New Deal?


City officials working to reduce consent decree costs

A new deal could be in the works when it comes to the capital city’s sewer consent decree. However, that doesn’t mean Jackson will be off the hook when it comes to making some $400 million in repairs to bring its system into compliance with federal law.

The city entered into the decree in 2012 and was given 17.5 years to bring its sewer system into compliance with federal clean water laws.

Five years into the decree, Mayor Chokwe Antar Lumumba’s staff is working to modify that deal with federal officials.

City leaders discussed efforts at a recent council meeting.

“It’s a case where the consent decree does not match up with our financial ability to deliver. We’re looking to modify (the decree) so we can still meet the goals of the decree, but align it more with the ability of the city … to meet its financial obligations,” said Chief Administrative Officer Robert Blaine.

The city met recently with the Mississippi Department of Environmental Quality (MDEQ) and the Environmental Protection Agency (EPA) and was given two months to draw up modifications to the plan.

At press time, Jackson had about six weeks remaining to complete the report.

Jackson is eligible to renegotiate the deal, in part, because the city qualifies as an “environmental justice case,” Blaine said.

Over the years, several executive orders have been handed down by presidents related to “environmental justice.”

Terry Williamson, the city’s consent decree attorney, said the orders essentially look at how environmental compliance impacts minority communities.

In Jackson’s case, the EPA and U.S. Department of Justice want more information on how the city’s $400 million decree will affect Jackson’s poorest residents.

Typically, cities raise water and sewer rates to cover consent decree costs, which would place greater strain on lower-income households, he said.

Previously, the EPA determined consent decree amounts, in part, based on the area’s median income. However, that mechanism did not show how those living below the poverty line would be affected, he explained.

The EPA introduced its most recent guidelines in 2014, under former President Barack Obama.

“Instead of focusing on median income (the EPA now focuses) on the lower 20 to 25-percent income levels and looks at what rates (would be necessary to do the work), and what impact (higher rates) would have on those folks,” Williamson explained at the meeting.


The EPA has entered into decrees with cities across the country, in part, for reasons similar to the one in Jackson.

Jackson was cited, in part, for the number of sanitary sewer overflows and for problems at the Savanna Street Wastewater Treatment Plant.

Sanitary sewer overflows, or SSOs, occur when wastewater is released into the environment without being treated.

These decrees are federal orders, and usually require local governments to spend hundreds of millions to billions of dollars to bring their sewer systems into compliance.

To pay for the mandates, cities often have to turn to residents by raising water and sewer premiums.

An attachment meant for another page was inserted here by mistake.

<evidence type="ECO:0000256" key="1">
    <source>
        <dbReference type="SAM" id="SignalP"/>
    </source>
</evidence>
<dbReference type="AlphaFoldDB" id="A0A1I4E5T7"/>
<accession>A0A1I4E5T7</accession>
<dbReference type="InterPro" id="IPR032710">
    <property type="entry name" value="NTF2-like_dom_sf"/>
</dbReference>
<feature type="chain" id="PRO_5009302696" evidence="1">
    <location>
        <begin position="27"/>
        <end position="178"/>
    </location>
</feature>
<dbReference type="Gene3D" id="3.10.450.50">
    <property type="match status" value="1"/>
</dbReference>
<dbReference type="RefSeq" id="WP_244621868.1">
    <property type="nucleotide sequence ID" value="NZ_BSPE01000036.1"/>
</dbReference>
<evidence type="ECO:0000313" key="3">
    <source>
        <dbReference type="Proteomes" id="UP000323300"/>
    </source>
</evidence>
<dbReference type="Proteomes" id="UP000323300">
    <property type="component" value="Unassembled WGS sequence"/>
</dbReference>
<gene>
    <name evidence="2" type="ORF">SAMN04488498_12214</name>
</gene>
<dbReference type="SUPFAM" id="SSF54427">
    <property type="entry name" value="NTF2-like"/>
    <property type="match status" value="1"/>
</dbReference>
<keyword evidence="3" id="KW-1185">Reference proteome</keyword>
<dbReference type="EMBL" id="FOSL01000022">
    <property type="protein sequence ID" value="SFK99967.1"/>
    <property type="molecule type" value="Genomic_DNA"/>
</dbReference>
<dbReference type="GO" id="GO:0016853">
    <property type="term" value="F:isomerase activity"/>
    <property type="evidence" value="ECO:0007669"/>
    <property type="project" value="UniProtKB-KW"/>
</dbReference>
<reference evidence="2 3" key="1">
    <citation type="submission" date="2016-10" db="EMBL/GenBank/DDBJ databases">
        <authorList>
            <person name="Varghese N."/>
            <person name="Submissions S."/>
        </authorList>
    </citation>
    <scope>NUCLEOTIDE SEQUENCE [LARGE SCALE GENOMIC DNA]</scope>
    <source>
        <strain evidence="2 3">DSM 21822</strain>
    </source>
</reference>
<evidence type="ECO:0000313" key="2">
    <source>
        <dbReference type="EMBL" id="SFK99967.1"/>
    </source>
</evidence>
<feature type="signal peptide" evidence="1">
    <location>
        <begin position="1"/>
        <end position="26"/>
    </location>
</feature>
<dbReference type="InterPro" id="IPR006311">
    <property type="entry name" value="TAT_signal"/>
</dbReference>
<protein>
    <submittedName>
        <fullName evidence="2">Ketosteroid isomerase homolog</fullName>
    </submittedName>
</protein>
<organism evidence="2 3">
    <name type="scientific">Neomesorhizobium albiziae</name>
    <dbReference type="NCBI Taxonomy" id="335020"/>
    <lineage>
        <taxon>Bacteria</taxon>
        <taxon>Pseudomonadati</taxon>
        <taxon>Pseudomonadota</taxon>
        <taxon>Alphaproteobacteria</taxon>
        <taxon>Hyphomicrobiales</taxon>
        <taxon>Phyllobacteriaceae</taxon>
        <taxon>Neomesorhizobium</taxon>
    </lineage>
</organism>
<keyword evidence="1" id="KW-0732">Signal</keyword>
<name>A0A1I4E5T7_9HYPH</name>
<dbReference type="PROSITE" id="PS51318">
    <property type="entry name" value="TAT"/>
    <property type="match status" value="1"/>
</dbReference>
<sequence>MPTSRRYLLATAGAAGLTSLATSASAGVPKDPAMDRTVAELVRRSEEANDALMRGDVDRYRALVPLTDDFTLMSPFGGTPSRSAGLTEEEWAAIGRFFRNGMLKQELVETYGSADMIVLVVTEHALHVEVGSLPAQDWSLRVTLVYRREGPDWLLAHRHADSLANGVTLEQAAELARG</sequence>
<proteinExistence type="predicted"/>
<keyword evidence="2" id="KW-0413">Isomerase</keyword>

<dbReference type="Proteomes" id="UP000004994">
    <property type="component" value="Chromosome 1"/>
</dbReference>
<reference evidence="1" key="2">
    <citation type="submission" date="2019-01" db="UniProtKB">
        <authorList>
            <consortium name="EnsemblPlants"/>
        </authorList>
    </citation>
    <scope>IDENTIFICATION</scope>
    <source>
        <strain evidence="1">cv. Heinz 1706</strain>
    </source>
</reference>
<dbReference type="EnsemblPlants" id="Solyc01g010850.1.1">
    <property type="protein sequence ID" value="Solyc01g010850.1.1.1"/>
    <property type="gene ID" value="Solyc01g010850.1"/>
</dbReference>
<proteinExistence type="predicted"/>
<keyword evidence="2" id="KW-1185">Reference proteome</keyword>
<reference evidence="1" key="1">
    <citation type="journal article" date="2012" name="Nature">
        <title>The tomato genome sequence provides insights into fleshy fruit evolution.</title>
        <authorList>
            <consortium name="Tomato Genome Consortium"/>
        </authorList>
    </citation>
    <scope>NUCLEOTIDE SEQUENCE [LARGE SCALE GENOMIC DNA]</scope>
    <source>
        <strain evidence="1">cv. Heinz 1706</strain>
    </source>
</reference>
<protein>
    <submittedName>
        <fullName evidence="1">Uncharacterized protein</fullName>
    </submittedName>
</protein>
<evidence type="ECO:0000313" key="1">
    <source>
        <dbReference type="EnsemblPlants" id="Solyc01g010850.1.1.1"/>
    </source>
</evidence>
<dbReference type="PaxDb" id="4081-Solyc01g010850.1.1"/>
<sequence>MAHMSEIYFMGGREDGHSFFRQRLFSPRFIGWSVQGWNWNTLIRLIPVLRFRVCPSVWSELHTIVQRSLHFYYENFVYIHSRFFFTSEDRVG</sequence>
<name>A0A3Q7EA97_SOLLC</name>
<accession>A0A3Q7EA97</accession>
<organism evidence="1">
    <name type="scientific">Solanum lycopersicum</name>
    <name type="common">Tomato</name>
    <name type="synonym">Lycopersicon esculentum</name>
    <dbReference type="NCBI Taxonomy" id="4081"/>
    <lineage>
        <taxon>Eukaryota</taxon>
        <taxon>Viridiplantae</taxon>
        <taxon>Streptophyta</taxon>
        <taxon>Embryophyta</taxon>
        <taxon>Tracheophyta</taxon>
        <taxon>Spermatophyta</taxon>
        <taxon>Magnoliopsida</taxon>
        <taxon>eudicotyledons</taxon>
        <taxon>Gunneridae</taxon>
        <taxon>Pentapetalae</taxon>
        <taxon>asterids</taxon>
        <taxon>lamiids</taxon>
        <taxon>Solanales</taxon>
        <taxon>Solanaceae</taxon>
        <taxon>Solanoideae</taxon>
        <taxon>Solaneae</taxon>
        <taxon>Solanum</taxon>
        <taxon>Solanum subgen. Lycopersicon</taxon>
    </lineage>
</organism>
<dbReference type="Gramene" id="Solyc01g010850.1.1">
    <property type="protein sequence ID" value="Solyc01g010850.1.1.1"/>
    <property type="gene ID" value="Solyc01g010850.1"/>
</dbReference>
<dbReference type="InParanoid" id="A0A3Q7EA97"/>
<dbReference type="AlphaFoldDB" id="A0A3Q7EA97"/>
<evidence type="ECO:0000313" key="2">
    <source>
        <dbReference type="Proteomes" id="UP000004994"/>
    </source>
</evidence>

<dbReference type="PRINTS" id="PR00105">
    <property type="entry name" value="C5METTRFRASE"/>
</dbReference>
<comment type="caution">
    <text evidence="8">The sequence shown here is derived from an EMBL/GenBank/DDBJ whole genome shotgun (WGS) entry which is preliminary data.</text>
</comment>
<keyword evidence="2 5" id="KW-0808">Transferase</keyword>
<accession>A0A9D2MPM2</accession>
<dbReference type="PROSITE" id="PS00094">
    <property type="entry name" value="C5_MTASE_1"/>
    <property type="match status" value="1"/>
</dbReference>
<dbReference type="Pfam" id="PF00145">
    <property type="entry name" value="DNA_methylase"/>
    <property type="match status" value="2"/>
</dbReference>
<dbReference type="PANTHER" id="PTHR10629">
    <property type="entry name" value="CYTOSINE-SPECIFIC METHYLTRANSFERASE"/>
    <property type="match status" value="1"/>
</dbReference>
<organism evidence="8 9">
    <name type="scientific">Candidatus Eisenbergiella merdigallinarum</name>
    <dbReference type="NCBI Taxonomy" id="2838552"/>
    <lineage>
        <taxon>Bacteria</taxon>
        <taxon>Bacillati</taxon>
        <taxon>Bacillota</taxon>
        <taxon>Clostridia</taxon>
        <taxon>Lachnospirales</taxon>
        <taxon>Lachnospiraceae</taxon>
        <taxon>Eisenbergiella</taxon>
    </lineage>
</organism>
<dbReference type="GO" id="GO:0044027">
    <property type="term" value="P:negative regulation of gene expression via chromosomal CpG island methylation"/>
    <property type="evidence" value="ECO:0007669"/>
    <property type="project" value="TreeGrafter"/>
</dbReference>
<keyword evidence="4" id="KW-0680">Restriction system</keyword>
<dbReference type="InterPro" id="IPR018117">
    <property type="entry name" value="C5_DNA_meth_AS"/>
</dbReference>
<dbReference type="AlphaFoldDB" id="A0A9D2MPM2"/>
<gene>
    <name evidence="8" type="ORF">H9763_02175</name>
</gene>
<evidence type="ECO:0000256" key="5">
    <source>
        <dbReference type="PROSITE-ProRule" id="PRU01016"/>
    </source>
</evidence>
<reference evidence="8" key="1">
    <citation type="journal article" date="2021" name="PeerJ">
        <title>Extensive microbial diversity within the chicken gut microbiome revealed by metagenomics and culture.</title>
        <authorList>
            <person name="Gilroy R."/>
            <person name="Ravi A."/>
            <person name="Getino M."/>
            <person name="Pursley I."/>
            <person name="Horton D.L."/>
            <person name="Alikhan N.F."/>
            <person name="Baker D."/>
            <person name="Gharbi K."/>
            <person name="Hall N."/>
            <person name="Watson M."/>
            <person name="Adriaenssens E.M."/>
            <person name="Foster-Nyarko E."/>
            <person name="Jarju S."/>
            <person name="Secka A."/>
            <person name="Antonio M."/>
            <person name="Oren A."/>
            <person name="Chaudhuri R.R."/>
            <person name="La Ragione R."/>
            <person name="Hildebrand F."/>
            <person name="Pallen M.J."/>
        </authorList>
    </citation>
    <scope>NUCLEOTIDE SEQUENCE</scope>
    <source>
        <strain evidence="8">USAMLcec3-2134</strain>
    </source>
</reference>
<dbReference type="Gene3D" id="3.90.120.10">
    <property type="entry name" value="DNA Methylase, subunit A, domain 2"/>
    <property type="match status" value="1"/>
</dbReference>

In 2013, Jackson raised its water and sewer rates by 29 and 100 percent respectively to help pay for consent decree costs.

In addition to the $400 million in required spending, Jackson also faces fines for not completing projects by deadline and for continued SSOs.

Other cities also have raised rates to cover consent decree costs. In Kansas City, Mo, combined water, sewer and storm water rates for the city of nearly 490,000 have nearly doubled since 2010 to help pay for its $5 billion consent decree, according to a May 2017 article in the Kansas City Star. 

It was not known if Jackson’s costs would go down, but Williamson said extending the time the city has to comply with the decree could help keep water rates lower.

“Even if the entire amount doesn’t change, if we were given more time to make improvements, it would have a lesser impact,” he said.


Engineers with the city’s consent decree program manager, Burns and McDonnell, are drawing up the proposal, Blaine said.

Details of the plan were not known at press time. Renegotiations likely could include changing deadlines for certain milestones to be reached, he said.

“We discussed major and minor modifications. Minor would include the schedule and deliverables, however not a change to the final date,” Blaine told the council. “

Meanwhile, the capital city has a number of deadlines looming. The city had until the end of August to submit its “capacity assurance plan” to the EPA. That plan is needed to determine which portions of the sewer system don’t’ have enough capacity to support new development, Williamson explained.

And next July, the city has to submit the results of its first sanitary sewer evaluation study. This evaluation will determine where breaks are in the system, he explained.

Also, contractors continue to work on a major sludge-hauling contract. The city must remove some 305,000 tons of de-watered waste from the Savanna Street Wastewater Treatment Plant by December 31.

For each day after that date the waste is not removed, the city will face $1,000 a day in fines. In June, about half of the sludge had been removed.

Williamson told the council that the sludge-hauling will likely extend into early 2018. It was not known whether the city will seek an extension on that project as part of negotiations.






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